New Way to Explore Alternative Scenarios of Standard Cosmological Model

SISSA scientists have been searching for solutions to questions related to the origin of the Cosmos, moving through spider webs and cosmic forests in deep space.

Lyman-alpha Forest simulations (Projection of the neutral hydrogen fraction at redshift z = 2 and z = 4.0) (Image credit: The Sherwood Simulation Suite)

We have tested a scenario in which dark matter is composed by non-stellar black holes, formed in the primordial Universe.

Riccardo Murgia, Study Lead Author, SISSA

The research was recently reported in Physical Review Letters. The study was performed in collaboration with his coworkers Giulio Scelfo and Matteo Viel of SISSA – International School for Advanced Studies and INFN – Istituto Nazionale di Fisica Nucleare (Trieste division) and Alvise Raccanelli of CERN.

Primordial black holes (or PBH as cosmologists refer to them) are objects that were formed within fractions of a second following the Big Bang, regarded by various scientists as one of the main candidates in elucidating the nature of dark matter. Most importantly, they were regarded so after direct observations of gravitational waves by the LIGO and VIRGO detectors in 2016.

Primordial black holes remain hypothetical objects for the moment, but they are envisaged in some models of the primordial universe. Initially proposed by Stephen Hawking in 1971, they have come back to the fore in recent years as possible candidates for explaining dark matter.

Alvise Raccanelli, of CERN

Raccanelli continued, “It is believed that this accounts for approximately 80% of all matter present in the Universe, so to explain even just a small part of it would be a major achievement. Not only, but looking for evidence of the existence of PBHs, or excluding their existence, provides us with information of considerable relevance on the physics of the primordial universe.”

Cosmic Forests and Spider Webs

In this study, the focus of the researchers was on the plethora of PBHs, which are 50 times larger compared to the solar mass. In other words, the scientists have attempted to better explain various parameters related to their presence (particularly mass and abundance) by studying the interaction of the light emitted from very distant quasars with the cosmic web.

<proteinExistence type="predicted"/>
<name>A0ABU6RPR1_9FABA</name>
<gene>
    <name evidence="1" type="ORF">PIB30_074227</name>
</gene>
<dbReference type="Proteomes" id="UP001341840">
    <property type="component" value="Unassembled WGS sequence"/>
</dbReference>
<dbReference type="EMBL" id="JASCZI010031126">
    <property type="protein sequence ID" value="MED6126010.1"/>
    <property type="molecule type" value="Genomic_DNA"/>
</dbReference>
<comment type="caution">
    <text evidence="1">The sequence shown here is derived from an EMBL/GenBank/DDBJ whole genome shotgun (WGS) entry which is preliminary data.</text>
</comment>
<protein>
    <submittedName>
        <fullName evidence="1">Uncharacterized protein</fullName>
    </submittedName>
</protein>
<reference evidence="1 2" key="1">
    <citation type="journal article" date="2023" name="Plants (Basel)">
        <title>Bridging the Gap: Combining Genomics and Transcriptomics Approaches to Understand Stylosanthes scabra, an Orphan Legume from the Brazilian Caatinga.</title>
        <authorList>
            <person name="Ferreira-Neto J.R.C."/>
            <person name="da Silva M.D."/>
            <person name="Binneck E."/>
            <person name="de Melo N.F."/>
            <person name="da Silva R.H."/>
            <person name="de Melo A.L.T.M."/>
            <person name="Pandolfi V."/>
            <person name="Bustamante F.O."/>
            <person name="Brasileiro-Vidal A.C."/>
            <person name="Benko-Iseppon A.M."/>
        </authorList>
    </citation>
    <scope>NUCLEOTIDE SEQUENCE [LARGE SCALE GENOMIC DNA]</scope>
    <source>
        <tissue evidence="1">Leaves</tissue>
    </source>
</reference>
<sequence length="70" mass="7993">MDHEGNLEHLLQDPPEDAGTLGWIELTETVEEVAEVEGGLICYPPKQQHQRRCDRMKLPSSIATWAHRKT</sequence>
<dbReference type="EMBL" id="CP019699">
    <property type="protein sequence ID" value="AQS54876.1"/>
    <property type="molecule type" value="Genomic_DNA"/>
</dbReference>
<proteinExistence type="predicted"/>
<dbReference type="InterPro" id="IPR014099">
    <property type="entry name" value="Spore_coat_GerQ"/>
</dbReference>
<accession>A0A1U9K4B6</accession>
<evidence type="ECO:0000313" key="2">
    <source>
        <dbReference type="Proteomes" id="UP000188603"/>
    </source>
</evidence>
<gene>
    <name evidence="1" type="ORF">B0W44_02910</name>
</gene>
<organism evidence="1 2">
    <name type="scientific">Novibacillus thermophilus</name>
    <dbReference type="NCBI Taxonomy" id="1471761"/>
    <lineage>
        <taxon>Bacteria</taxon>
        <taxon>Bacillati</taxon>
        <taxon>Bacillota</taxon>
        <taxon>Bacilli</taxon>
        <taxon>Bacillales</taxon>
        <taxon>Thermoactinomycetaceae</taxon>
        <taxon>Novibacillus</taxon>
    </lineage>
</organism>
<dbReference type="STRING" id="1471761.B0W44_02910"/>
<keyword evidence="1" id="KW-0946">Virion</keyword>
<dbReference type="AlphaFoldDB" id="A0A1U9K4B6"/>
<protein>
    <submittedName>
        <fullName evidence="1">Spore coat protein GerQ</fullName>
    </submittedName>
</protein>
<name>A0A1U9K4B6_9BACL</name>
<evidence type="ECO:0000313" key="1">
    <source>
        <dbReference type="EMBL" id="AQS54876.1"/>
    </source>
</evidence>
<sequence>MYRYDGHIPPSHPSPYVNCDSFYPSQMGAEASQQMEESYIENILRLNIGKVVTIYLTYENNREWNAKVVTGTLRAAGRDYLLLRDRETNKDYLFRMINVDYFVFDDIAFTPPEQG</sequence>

The cosmic web is a network of filaments formed of gas and dark matter that exists throughout the entire Universe. In this dense weave, the researchers have focused on the “Lyman-alpha forest,” that is, the interactions between the photons and the hydrogen of cosmic filaments. These interactions present properties closely associated with the basic nature of dark matter.

Between Supercomputers and Telescopes

Simulations performed using the Ulysses supercomputer of ICTP and SISSA were able to replicate the interactions between hydrogen and photons. The interactions have been compared with “real” interactions, observed by the Keck telescope (in Hawaii). Then, the scientists could trace various properties of primordial black holes to gain insights into the effects of their occurrence.

We used a computer to simulate the distribution of neutral hydrogen on subgalactic scales, which manifests itself in the form of absorption lines in the spectra of distant sources. Comparing the results of our simulations with the data observed, it is possible to establish limits on the mass and abundance of primordial black holes and determine whether and to what extent such candidates can constitute dark matter.

Riccardo Murgia, Study Lead Author, SISSA

The outcomes of the research appear to negate the case that all dark matter is formed of a specific type of primordial black holes (those that have 50 times greater mass than that of the sun). However, the outcomes do not completely rule out that they could make up a fraction of it.

We have developed a new way to easily and efficiently explore alternative scenarios of the standard cosmological model, according to which dark matter would instead be composed of particles called WIMPs (Weakly Interacting Massive Particles).”

These outcomes are vital to building novel theoretical models and to develop new hypotheses related to the nature of dark matter. They also offer ever more accurate indications to follow the difficult path to gain insights into one of the largest puzzles of the cosmos.


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